Patrick White Biography, Life, Interesting Facts
Early Life And Education
Patrick White was born 28th May 1912, to Victor and Ruth White. His parents were Australians, of English background. White was born in London, but the family returned to Australia when he was six months of age.
As a young boy, White, along with his sister and their nanny, lived in an adjoining flat to the one his parents lived in. When he was four, White developed asthma. His grandfather had died from the disease, and Patrick White’s health was precarious as a youngster. Because his health was so fragile, it stopped him taking part in many activities.
Patrick White’s mother took him to the theater when he was six, and he fell in love with it.
When he was ten, White was enrolled in a boarding school, called, Tudor House School. It was located in the Southern Highlands of New South Wales, in Australia. It was thought the location might help with his asthma. It took Patrick White time to adjust to the school, which he did. He also started writing plays during this time.
The boarding school ran into financial difficulties, and the principal encouraged White’s parents to send him to a school in England, which they did. Unfortunately for Patrick White, he didn’t adapt to his new school environment, and became somewhat of a recluse, with only a very small circle of acquaintances. He did make one friend, however, White, Patrick White was older than White, but the boys shared similar interests and would attend London shows together.
Once Patrick White left school, White became isolated again. He requested permission to leave school and become an actor. His parents said he could leave school on the proviso he moved back to Australia to try a life of farming. The next two years were spent working as a stockman. Although his health improved, and he grew to respect the country, it was evident to White that he was not suited to a life on the land.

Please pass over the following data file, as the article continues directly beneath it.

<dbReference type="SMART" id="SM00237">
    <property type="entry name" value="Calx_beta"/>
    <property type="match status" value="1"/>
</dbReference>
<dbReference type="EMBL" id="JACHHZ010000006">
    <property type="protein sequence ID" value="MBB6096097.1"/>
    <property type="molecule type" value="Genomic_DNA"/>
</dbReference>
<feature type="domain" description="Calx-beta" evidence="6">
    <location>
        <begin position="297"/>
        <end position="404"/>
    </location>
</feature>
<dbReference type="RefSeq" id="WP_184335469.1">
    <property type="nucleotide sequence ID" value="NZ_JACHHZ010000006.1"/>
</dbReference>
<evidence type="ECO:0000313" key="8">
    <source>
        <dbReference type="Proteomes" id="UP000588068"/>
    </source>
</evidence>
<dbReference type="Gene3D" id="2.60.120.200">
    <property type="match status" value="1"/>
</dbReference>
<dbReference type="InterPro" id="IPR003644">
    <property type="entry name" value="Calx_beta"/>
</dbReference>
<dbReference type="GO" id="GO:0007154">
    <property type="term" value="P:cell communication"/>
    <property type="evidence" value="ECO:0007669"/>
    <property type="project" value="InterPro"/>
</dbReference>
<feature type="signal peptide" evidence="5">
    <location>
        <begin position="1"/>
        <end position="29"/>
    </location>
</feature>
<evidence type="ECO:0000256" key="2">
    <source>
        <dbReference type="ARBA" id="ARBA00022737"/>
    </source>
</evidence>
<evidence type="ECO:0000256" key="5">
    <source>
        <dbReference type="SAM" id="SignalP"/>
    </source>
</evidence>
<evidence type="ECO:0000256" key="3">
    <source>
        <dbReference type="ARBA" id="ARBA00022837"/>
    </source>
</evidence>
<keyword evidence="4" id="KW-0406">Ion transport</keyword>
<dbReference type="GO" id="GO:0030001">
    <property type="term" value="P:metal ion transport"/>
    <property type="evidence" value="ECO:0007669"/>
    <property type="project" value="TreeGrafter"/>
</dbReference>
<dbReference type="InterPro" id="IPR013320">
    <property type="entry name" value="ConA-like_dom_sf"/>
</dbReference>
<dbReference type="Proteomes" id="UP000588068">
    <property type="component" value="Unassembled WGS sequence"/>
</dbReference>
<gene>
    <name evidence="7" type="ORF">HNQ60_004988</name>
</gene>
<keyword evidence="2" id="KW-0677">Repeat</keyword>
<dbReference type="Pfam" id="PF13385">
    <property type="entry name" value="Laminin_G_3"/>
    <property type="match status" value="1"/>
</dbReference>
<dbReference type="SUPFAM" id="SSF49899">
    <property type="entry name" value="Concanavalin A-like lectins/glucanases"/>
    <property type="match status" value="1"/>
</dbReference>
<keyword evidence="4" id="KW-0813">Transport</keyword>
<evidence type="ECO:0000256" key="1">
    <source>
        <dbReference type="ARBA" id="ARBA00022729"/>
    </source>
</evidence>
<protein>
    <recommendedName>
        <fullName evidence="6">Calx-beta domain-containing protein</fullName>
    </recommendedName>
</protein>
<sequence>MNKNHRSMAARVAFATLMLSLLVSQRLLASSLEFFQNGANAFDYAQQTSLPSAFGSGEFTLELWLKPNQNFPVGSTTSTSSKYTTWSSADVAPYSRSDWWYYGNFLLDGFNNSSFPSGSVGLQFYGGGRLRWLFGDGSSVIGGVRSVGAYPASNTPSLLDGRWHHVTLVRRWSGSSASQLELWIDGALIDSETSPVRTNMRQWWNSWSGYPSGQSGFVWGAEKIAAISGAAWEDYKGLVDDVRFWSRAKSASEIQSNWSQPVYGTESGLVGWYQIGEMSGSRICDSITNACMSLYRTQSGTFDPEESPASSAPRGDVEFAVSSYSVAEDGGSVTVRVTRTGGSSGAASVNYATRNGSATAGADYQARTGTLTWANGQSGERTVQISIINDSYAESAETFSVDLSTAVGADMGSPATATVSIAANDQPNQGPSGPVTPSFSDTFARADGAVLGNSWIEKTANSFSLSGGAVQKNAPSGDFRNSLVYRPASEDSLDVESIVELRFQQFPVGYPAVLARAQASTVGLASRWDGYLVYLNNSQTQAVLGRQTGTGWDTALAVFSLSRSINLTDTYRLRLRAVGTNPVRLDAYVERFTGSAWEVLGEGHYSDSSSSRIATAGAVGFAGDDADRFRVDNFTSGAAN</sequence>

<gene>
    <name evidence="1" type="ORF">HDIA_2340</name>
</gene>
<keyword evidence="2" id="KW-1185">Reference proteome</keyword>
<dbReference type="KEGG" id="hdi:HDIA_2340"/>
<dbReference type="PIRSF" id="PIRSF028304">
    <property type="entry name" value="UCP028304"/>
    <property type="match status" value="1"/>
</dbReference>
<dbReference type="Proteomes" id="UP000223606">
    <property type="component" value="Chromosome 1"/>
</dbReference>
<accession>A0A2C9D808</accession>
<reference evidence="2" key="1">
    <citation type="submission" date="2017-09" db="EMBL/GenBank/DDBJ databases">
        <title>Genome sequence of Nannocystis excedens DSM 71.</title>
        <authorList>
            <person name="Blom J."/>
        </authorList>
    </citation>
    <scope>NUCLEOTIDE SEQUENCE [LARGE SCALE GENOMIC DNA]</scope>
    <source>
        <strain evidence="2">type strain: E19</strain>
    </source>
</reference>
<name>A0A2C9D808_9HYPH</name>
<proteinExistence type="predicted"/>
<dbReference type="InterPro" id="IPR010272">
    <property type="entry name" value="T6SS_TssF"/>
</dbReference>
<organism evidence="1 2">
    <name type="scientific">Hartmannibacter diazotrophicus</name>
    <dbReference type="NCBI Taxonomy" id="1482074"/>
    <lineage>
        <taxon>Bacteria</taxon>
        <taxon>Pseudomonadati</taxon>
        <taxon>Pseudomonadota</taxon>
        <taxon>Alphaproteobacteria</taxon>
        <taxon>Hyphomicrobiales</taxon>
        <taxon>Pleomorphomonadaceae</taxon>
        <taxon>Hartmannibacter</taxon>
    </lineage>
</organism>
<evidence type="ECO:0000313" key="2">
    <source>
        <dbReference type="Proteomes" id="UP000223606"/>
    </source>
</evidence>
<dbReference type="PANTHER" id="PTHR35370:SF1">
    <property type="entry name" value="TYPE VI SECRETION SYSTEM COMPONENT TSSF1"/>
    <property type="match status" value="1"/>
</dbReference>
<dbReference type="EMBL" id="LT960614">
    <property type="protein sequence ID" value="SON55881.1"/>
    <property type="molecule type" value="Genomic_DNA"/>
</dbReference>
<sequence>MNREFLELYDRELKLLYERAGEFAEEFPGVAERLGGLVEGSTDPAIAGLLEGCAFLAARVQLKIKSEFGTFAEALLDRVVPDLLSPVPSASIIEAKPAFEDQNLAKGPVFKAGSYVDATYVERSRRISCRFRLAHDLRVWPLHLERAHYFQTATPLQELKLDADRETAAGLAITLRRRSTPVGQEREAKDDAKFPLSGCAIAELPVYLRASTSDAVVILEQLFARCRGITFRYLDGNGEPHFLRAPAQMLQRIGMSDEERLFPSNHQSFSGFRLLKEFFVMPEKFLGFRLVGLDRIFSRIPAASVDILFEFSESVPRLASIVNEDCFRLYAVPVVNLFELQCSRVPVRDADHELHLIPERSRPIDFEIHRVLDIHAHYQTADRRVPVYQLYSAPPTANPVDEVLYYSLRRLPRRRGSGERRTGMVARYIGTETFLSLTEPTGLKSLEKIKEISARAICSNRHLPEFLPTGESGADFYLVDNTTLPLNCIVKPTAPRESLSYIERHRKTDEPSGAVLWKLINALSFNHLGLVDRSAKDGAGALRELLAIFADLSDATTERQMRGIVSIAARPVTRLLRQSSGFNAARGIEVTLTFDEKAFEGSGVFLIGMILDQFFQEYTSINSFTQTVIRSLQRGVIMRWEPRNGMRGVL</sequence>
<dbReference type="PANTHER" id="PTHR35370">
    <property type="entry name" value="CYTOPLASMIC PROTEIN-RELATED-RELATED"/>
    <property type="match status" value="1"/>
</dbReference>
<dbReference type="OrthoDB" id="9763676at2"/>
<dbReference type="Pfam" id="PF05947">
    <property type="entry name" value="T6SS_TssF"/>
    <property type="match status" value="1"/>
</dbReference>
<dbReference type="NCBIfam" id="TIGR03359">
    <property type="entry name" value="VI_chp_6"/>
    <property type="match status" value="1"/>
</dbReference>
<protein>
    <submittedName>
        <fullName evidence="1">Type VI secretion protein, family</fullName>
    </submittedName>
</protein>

White lived in England from 1932 to 1935. He studied French and German literature at King’s College, Cambridge University. In 1935, White began his Bachelor of Arts degree. While he was at Cambridge, White published a collection of poetry and also wrote a play, called, Bread and Butter Women.
White lived in an artistic area of London during this period and thrived on a creative level. He wrote several works during this period.
In 1937, Patrick White's father died. White was left an inheritance of ten thousand pounds, and this enabled him to concentrate on his writing full-time without having to worry about income. He wrote two more plays, and then found a publisher for his novel, Happy Valley, that he had also re-worked during this period.
White met Roy De Maistre in 1936. De Maistre was a painter, and 18 years older than White, but the two became firm friends. White’s first novel, Happy Valley, was dedicated to De Maistre.
White purchased many of De Maistre’s paintings, and one of them, Figure in a Garden (The Aunt), was used for the cover of The Aunt’s Story. In 1974, Patrick White donated all of De Maistre’s paintings that he owned, to the Art Gallery of New South Wales.
White moved to the United States for a short time in the 1930s, spending time in New York City, and also Cape Cod, Massachusetts. These areas were known for the artistic communities at the time.
When World War II erupted, White was back in England, and he enlisted in the Royal Air Force. He was posted in the Middle East as an intelligence officer, serving in countries like Egypt, Palestine, and Greece. During his tenure in Greece, he met Manoly Lascaris, who would become his life partner.
In 1948, Patrick White, bought a farm at Castle Hill, near Sydney. Prior to that, White and Lascaris had lived in Cairo for six years. When White’s mother died in 1963, they moved into a larger house called, Highbury, which was located in Centennial Park. They lived there for the rest of their lives.
During these years, Patrick White continued to write and started to make a name with his work. Although he became very well-known in the United States and the UK, success still eluded him in Australia.
Patrick White finally had success in Australia with his novel, Voss, for which he won the Miles Franklin Literary Award in 1957. He won the award again in 1961 with his next novel, Riders in the Chariot.
Patrick White had established himself as one of the greatest writers in the world by this stage but didn’t do interviews or public appearances due to his being such a private person. He also decided he wouldn’t accept any further prizes for his work, turning down both the Britannia Award, worth $10,000 and another Miles Franklin Award.
During his career, Patrick White wrote many works. He published 12 novels, and another was released posthumously. There were four short story collections, a collection of poetry, 11 plays, a screenplay, and, of course, his autobiography, Flaws in the Glass.
Awards And Honors
Among the awards and honors that Patrick White, accepted, are the following:
1957: Miles Franklin Literary Award – for Voss
1973: Australian of the Year Award
1973: Nobel Prize in Literature
Patrick White, have been named in his honor, near the National Library of Australia, in Canberra.
The other legacy is from Patrick White, himself. He used his Nobel Prize money to create the Patrick White, Award, which is awarded each year to established writers who receive little recognition.
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